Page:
Walking into Bryan’s, I was immediately handed a book. This was unsurprising. Table top RPGs and tomes go hand-in-hand. These are where the rules for the game live.
Dave, our storyteller for the evening, set the scene:
It’s a dystopian future. There was a nuclear holocaust. Not only did it and the ensuing environmental catastrophes wipe out most of the world, it also tore open holes into other dimensions and times. So then a bunch of demons, dinosaurs, aliens, and robots showed up. This all happened a couple hundred years ago though. So society has slowly been rebuilding itself. Oh, and there’s magic.
With this in mind, I began flipping idly through the pages of the rulebook. There were many different characters I could choose to be. Everything from half-human robo-aliens with lasers guns to demon-devouring dragons with mighty magic were options.
I made my choice. It was now time to outfit my character with gear. Since the gist of most table top RPGs is to try and stay alive, kill all the bad guys, and save the day most players elect to spend their starting dollars on weapons and armor. You know, hero stuff.
There were plenty of items to choose. Laser guns, virboswords, tanks, Ironman-esque bodysuits, missile launchers, and all the other sci-fi accessories you’d expect to find in a setting like this. None of it really struck me though. It was all pretty basic.
Then I turned the page.
A Flicker Found
After all the weapons and armor, after all the futuristic bio-enhancements and vehicles, I got to the “Miscellaneous Equipment” section. It seemed almost an afterthought. Barely two pages, in a book of more than 250, devoted to non-combat items available to my character.
After tearing through those two pages of the book, I frantically flipped to the front. I had to find the publication date. I knew Rifts was old, Dave said as much in his text, but I didn’t know how old. I needed to find out.
The book was printed in 1991.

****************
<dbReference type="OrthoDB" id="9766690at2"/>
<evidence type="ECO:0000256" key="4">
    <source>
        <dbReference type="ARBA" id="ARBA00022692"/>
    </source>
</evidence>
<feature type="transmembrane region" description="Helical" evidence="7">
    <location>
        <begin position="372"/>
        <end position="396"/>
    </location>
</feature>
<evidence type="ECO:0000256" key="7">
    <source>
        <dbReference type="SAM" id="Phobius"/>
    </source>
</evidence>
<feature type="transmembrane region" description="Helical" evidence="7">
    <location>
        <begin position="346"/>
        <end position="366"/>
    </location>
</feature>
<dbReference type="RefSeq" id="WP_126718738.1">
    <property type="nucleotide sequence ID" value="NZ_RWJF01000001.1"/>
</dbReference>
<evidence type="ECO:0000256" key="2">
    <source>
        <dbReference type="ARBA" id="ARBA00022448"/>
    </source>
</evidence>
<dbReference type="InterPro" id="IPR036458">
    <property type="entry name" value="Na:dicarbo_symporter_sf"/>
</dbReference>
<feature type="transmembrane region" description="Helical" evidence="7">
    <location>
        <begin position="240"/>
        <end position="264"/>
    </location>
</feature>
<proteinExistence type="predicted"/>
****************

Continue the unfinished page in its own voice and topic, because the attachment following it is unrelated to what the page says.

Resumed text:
“Why,” you might ask, “does this matter?”
Because more than half of all the hi-tech, fancy communications gear that Kevin Siembieda and the crew at Palladium Books imagined might exist as “Miscellaneous Equipment” in the far future was, in the present, lazing in my pocket.
My phone could do more than the PC-3000 Hand-Held Computer, Portable Language Translator, Pocket Laser Distancer, PDD Pocket Digital Disc Audio Player and Recorder, PDD-V Pocket Digital Disc Audio and Video Player, Field Radio, and Hand Held Communicator combined. It also weighed less and was far cheaper.
In the game, each one of these devices was a separate piece of equipment. Together, they’d weigh over 18 lbs, be larger than a backpack, have 16 megabyte of storage, and cost more than a new motorcycle.
My phone? It weighs in at about a smooth four ounces, is three inches wide, six inches long, store two thousand times the data, and costs far less than a new bike.
We Live In The Future
I wasn’t expecting “to get shown the light” that night at Bryan’s. I figured it’d be like most Wednesdays. I’d gorge myself on snacks, crack some jokes, have some laughs, and be home by 11.
But it turns out, I was wrong.
Playing a 27 year-old make-believe game about the future caused me to stop and reflect. I, in real life, have better “Miscellaneous Equipment” than my Rifts character ever could have. Which means in some small way, today’s world surpasses the wildest dreams of people whose job it was to dream wildly about the future.
Talk about wonder-full.
Max is a ghostwriter. He’s sometimes on Twitter. And he gives a big heartfelt thanks to Rachel Bender for the original art.